An HTML element can be styled by selecting the element name (example: div, p, h1-h6, span, ul, li, img) and then setting a property and giving it a value.
Selecting by element name is often done during development to test results quickly. Things like the paragraph tag and headers are usually fine having their CSS defined this way. But when it comes to elements like list items or images - unless you want every single one of those on your website to have the same style, it would be best to not select these by element names but instead by a class id or class name.
When you define your CSS to select an element, keep in mind that it will select every element on the page (or website) with that name. Elements are defined once in the stylesheet (preferably the external style sheet) and then every element on the entire website can be changed by re-defining the properties in the stylesheet.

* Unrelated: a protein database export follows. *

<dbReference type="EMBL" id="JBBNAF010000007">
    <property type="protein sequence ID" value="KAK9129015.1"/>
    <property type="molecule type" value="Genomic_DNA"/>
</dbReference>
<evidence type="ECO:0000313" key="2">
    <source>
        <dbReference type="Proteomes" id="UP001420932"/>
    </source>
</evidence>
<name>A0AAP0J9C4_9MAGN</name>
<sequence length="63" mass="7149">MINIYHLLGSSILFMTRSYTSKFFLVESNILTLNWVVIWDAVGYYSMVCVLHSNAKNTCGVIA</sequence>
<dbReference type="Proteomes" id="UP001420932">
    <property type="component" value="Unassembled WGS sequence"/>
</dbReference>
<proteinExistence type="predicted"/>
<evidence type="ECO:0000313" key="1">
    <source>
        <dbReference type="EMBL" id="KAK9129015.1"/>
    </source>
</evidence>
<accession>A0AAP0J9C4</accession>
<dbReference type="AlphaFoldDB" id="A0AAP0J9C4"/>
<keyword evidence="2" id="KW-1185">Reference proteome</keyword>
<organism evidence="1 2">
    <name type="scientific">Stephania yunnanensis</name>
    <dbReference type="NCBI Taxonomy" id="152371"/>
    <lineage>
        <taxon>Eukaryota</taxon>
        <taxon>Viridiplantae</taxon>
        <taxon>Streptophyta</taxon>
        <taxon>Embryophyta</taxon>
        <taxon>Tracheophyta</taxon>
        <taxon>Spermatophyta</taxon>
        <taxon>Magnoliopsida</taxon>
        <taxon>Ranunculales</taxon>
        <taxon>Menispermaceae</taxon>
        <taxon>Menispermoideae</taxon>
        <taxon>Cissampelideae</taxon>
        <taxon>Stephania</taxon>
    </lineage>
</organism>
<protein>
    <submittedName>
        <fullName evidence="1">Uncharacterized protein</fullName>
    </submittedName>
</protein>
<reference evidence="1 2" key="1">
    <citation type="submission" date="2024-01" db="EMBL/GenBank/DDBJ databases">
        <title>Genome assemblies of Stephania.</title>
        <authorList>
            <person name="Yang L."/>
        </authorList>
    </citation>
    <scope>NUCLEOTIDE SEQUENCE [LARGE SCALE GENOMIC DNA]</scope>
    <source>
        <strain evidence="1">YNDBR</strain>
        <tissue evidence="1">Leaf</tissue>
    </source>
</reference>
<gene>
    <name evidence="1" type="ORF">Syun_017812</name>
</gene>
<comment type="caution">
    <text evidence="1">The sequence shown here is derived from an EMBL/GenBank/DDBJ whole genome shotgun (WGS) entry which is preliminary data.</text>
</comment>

You can see by looking at the CSS that every item in the bullet list is set to lowercase even though it was written in uppercase in the HTML. The CSS will override how the text was written in HTML.
You can see by looking at the CSS that the IMG element is styled to have a green border with rounded corners around it and therefore all three images have the same style.
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